Looking at the very limited employment opportunities various state governments are coming up with innovative job openings for Transgender. Transgenders, who are striving hard to find a place in mainstream society, will soon turn entrepreneurs in Kerala with the launch of a taxi service which will be owned and operated by them, a first in the state.
After unveiling the first Transgender Policy in the country with an aim to end societal stigma towards the Transgender (TG) community, the Kerala state government is now getting ready to launch ‘Gender Taxi’, owned and operated by transgenders. The objective of ‘G-Taxi’ programme is to provide a better means for livelihood for the minority group and to ensure them non-discriminatory treatment in society. The state-run Gender Park, under the Department of Social Justice, has drawn up a programme to roll out G-Taxi on the model of its successful all-women cab network She-Taxi.
If She-Taxi has targeted mainly women commuters, ‘G-Taxi’ is envisaged as an ‘equality taxi’, in which all travellers, irrespective of their gender, can avail service. If everything goes as planned, the first fleet of G-Taxi cabs will be rolled out in Kerala this March. Government of Kerala is doing good, generating jobs for this community and bringing them in mainstream through various schemes is good initiative. Really, this is what they needed at the moment.
The main problems that are being faced by the transgender community are of discrimination, unemployment, lack of educational facilities, homelessness, lack of medical facilities like HIV care and hygiene, depression, hormone pill abuse, tobacco and alcohol abuse, penectomy, marriage and adoption. In 1994, transgenders received the voting rights but the task of issuing them voter identity cards got caught up into the male or female debate. Several of them were denied ID cards with sexual category of their choice. The other fields where this community feels neglected are inheritance of property or adoption of a child. They are often pushed to the periphery as a social outcaste and many of them end up in begging and dancing. Even some caught in the trap of pimps and human trafficking. Sometimes running out of all options to feed themselves, they even engage themselves as sex workers for survival.
Most families do not accept their male child if he starts behaving like a feminine or inappropriate to the expected gender role. Consequently, family members may threaten, scold or even assault their son/sibling from behaving or dressing-up like a girl or woman. Some parents may outright disown and evict their own child for crossing the prescribed gender norms of the society and for not fulfilling the roles expected from a male child. Parents may provide several reasons for doing so: bringing disgrace and shame to the family; diminished chances of their child getting married to a woman in the future and thus end of their generation (if they have only one male child); and perceived inability on the part of their child to take care of the family. Thus, later transgender women may find it difficult even to claim their share of the property or inherit what would be lawfully theirs. Sometimes, the child or teenager may decide to run away from the family not able to tolerate the discrimination or not wanting to bring shame to one’s family. Some of them may eventually find their way to Hijra communities. Many Hijras are uneducated and consequently find it difficult to get jobs. Moreover, it is hard to find people who employ Hijras/Transgender people. Some members of the society ridicule gender-variant people for being ‘different’ and they may even be hostile. Even from police, they face physical and verbal abuse, forced sex, extortion money and materials, and arrests on false allegations. Absence of protection from police means ruffians find Hijras as easy targets for extorting money and as sexual objects. A 2007 study documented that in the past one year, the percentage of those Hijras who reported: forced sex is 46%; physical abuse is 44%; verbal abuse is 56%; blackmail for money is 31% and threat to life is 24%.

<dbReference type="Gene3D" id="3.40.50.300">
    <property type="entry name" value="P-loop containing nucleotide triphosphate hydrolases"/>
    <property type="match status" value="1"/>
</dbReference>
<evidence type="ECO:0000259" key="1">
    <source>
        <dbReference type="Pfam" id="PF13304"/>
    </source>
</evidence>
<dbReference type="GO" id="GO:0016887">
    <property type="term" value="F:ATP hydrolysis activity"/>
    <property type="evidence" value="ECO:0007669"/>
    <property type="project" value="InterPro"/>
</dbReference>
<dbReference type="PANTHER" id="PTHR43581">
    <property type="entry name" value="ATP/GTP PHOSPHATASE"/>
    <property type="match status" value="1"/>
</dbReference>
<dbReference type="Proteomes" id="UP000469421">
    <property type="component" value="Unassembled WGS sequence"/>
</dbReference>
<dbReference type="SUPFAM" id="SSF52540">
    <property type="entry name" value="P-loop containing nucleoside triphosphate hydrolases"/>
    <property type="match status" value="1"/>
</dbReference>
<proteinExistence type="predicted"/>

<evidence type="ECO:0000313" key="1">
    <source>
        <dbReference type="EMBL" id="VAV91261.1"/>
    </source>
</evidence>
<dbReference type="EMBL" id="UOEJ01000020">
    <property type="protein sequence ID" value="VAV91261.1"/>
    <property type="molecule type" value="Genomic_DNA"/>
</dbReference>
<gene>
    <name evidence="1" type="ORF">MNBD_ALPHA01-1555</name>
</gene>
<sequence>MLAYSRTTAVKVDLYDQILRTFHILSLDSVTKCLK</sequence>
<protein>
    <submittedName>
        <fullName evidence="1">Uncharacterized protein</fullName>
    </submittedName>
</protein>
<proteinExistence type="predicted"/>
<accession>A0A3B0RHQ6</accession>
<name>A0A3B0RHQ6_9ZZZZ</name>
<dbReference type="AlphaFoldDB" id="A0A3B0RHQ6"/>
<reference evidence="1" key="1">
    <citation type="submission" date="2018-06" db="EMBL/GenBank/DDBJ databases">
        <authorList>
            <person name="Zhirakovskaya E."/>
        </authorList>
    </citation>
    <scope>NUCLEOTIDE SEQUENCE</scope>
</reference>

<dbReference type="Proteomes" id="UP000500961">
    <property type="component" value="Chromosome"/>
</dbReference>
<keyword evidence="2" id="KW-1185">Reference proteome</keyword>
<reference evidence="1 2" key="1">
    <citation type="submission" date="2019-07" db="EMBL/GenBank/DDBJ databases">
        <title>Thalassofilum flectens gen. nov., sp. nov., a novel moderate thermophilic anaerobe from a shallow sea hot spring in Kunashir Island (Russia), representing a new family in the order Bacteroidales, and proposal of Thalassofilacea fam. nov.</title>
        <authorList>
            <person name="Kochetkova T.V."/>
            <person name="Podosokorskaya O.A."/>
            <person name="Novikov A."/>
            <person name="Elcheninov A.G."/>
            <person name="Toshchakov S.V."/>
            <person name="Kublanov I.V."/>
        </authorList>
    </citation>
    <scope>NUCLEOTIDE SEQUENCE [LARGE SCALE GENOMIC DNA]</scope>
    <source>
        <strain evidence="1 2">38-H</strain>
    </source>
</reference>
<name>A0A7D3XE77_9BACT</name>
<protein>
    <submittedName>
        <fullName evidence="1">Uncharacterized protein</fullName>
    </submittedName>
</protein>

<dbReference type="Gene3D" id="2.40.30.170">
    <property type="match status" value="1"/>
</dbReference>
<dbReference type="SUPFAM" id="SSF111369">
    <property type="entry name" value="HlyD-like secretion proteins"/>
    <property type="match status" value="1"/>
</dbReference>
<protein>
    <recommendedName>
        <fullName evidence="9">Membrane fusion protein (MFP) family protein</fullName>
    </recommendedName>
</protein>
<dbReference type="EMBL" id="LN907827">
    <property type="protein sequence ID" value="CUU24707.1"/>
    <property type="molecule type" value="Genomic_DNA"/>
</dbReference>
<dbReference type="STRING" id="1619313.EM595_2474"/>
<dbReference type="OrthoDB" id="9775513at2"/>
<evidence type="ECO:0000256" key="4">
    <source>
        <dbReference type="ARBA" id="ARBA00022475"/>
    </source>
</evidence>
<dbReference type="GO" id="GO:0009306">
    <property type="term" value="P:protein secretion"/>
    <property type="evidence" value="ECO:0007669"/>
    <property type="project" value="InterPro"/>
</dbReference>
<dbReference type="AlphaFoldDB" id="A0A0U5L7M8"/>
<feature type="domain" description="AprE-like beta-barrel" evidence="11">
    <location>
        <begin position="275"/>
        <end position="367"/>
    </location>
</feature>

Transgender face discrimination even in the healthcare settings. Types of discrimination reported by TG communities in the healthcare settings include: deliberate use of male pronouns in addressing Hijras; registering them as ‘males’ and admitting them in male wards; humiliation faced in having to stand in the male queue; verbal harassment by the hospital staff and co-patients; and lack of healthcare providers who are sensitive to and trained on providing treatment/care to transgender people and even denial of medical services. Discrimination could be due to transgender status, sex work, HIV status or a combination of these. Social welfare departments provide a variety of social welfare schemes for socially and economically disadvantaged groups. However, so far, no specific schemes are available for them except some rare cases of providing land for Aravanis in Tamil Nadu. Recently, the state government of Andhra Pradesh has ordered the Minority Welfare Department to consider ‘Hijras’ as a minority and develop welfare schemes for them. Stringent and cumbersome procedures and requirement of address proof, identity proof, and income certificate hinders even the deserving people from making use of available schemes. In addition, most TGs having no knowledge about social welfare schemes available for them. Only the Department of Social Welfare in the state of Tamil Nadu has recently established ‘Aravanigal/Transgender Women Welfare Board’ to address the social welfare issues of Aravanis/Hijras. No other state has replicated this initiative so far.
Now, Kerala has come up with brilliant idea of empowering transgenders. Let’s hope that the implementation of the scheme will be done with hundred per cent will.